Introduction to Malware Analysis

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If you want to get started learning about malware analysis, this guide is for you. We will first start by setting up suitable environments in which malware can safely be analyzed.

It is very important that when dealing with malware samples, you only download them from trusted sources and only ever unpack them within your VM setup.

Analysis Enviroments

Of course, there are very many different malware analysis environments you can choose from. But for the sake of simplicity, this guide will focus on two fairly well-known software systems: Flare VM and Remnux. The main difference between these two operating systems is that Flare VM runs on Windows and Remnux runs on Ubuntu (Linux). What they have in common is that they offer a wide range of tools that should easily be enough to get you started!

Installing and setting up Remnux is simplified by only having to download the pre-built .ova virtual machine file (

There is already a different article about setting up a Windows malware analysis environment. However, I found it way easier to just use the Flare VM scripts to automate the process. Setting up FlareVM is somewhat time-intensive, but I have written a step-by-step guide to help get you started: Flare VM Installation. If you prefer using a video as guidance, I can recommend this video:

In a different article, (Malware Lab: VM Setup and AWS EC2) it will be described how we can combine FlareVM and Remnux within a single malware lab environment, in which malware can be detonated on the FlareVM and the Remnux machine acts as a fake DNS server using inetsim.

In the end, the type of malware you want to analyze influences which operating system you will use for analysis. Later on throughout this guide, we will also analyze IoT malware, this is practially always malware in an ELF Linux executable format.

General knowledge about Malware Analysis

Before you start setting up your malware analysis lab, make sure you understand the following basic concepts.

Static vs. Dynamic Analysis

Static analysis deals with extracting data about a malware sample without actually executing it. The main objective is to extract features from the malware that could help us understand what a certain malware does upon execution.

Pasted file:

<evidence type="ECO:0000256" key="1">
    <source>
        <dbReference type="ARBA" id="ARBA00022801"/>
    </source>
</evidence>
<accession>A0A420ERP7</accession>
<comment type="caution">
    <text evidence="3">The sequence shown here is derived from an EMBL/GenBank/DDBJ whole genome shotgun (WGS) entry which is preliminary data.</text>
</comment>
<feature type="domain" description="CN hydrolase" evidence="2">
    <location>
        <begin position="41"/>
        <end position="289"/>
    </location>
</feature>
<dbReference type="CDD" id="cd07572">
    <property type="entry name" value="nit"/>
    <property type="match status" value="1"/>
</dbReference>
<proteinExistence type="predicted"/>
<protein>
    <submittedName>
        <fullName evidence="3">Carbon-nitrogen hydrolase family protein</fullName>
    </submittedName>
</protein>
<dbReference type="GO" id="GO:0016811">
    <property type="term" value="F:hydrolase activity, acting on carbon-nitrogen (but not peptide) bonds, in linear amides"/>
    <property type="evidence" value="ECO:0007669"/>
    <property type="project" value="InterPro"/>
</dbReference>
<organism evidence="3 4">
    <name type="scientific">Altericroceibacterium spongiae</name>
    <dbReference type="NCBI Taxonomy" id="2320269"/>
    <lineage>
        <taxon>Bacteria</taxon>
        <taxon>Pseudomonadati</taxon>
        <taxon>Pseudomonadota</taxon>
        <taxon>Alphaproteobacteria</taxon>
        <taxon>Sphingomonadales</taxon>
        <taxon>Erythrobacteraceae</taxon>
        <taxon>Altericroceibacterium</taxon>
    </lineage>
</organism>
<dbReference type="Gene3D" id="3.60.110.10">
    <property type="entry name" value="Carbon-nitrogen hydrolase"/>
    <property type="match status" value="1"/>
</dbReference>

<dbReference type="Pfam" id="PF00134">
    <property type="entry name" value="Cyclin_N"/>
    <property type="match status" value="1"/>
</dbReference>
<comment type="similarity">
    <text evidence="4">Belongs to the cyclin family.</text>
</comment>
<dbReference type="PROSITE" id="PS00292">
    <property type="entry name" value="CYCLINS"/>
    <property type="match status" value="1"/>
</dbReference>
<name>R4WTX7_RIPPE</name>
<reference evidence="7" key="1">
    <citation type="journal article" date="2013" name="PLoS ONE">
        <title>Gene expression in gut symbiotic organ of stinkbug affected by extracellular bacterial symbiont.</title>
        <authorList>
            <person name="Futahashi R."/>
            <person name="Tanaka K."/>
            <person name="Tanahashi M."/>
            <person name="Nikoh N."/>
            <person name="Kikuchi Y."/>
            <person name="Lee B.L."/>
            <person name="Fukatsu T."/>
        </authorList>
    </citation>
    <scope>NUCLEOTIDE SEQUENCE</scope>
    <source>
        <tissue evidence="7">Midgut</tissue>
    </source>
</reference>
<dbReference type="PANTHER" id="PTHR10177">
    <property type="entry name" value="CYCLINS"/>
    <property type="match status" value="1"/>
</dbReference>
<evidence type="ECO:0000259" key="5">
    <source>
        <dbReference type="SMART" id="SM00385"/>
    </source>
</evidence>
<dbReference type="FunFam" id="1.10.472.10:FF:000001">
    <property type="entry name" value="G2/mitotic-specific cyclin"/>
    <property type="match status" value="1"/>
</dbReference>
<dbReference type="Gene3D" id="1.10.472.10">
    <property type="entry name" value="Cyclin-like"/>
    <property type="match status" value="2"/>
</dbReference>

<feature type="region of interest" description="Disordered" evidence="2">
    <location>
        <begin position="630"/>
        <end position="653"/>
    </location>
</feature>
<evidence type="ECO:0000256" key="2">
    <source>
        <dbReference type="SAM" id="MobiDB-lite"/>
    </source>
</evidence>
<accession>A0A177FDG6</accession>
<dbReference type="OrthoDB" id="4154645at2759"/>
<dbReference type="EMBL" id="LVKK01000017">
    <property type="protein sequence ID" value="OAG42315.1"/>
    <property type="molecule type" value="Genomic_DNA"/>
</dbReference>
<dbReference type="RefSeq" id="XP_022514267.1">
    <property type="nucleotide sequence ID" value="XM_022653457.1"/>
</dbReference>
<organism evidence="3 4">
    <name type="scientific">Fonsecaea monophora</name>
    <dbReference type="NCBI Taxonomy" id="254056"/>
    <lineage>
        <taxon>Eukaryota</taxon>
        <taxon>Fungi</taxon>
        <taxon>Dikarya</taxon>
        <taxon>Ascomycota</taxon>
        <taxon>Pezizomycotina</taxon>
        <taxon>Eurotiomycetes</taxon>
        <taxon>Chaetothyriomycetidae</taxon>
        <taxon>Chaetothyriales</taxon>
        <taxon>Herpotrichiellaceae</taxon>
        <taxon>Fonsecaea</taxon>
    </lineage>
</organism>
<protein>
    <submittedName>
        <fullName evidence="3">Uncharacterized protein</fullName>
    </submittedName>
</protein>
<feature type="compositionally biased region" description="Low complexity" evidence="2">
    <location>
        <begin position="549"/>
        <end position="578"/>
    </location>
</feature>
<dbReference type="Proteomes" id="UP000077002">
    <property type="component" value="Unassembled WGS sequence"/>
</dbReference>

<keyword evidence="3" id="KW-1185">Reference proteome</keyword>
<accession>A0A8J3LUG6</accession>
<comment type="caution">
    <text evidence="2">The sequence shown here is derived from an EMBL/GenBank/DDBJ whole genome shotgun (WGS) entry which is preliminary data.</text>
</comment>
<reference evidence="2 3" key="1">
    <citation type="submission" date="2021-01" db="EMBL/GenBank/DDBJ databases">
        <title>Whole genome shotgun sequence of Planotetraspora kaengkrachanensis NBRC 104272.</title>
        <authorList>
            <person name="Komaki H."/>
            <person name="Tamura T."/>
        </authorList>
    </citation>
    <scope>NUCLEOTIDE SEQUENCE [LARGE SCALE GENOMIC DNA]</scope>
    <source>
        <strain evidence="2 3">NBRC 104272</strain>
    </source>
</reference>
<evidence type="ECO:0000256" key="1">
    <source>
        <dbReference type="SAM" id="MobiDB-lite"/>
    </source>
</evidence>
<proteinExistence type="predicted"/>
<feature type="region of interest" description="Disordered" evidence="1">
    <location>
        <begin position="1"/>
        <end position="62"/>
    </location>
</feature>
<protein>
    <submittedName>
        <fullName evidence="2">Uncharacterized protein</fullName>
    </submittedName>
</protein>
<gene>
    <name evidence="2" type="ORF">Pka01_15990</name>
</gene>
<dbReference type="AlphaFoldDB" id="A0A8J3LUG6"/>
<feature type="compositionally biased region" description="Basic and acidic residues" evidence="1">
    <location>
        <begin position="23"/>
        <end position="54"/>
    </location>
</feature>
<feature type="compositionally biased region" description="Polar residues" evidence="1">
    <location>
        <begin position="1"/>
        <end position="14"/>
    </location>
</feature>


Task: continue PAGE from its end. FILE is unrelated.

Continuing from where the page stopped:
The following steps are important when approaching a malware sample:

  • Identifying the file type (Target OS, architecture and format)
  • Trying to identify the malware: Hashing the malware file gives it a unique identifier. The hash can be entered into various malware search engines, which attempt to find malware that has an identical hash.
  • String extraction: Strings extracted from the binary file can give the malware analyst an idea of what the malware can do.
  • (Un)packing and (De)obfuscation: These are techniques used to prevent detection and make it harder to find readable strings. Unpacking and deobfuscating reveals more information about the sample.
  • PE headers: Reveal a lot about the functionality of the malware

Dynamic analysis involves executing the malware sample in a controlled environment to observe its behaviour. This type of analysis provides insights into the runtime behavior of the malware, such as network communication, file system modifications, and process interactions. From observing this behaviour, important conclusions can be drawn.

To perform dynamic analysis, follow these steps:

  1. Set up a suitable sandbox environment: Create a virtual machine to isolate the malware from your host system. Using LXC containers is generally not advisable.
  2. Execute the malware: Run the malware sample in the sandbox environment, monitoring its behavior and capturing any relevant data.
  3. Monitor network activity: Use tools like Wireshark or tcpdump to capture network traffic generated by the malware. Analyze the captured data to understand the communication patterns and potential malicious activities.
  4. Monitor file system changes: Use file monitoring tools like inotify or Sysmon to track file system modifications made by the malware. This can help identify any files created, modified, or deleted during the execution.
  5. Analyze process interactions: Use process monitoring tools like Process Monitor or Procmon to monitor the malware’s interactions with other processes on the system. This can provide insights into any suspicious or malicious behavior.
  6. Capture system calls: Use tools like strace or API monitoring tools to capture system calls made by the malware. This can reveal the underlying functionality and interactions with the operating system.
  7. The last step should be to aggregate and analyze all captured activity.

Dynamic analysis is very useful when the full behaviour and intent of the malware cannot be inferred from static analysis alone.

Remember to always perform dynamic analysis in a controlled and isolated environment to prevent any unintended consequences or damage to your system.

Safely sourcing malware samples

It is very important to be careful where you get your malware samples from. To begin with, I can recommend the GitHub repository It contains a wide selection of live malware samples that can be used for static and dynamic analysis.

It is common practice to download the samples as .zip files. The folders should always be encrypted, usually using the password “infected”.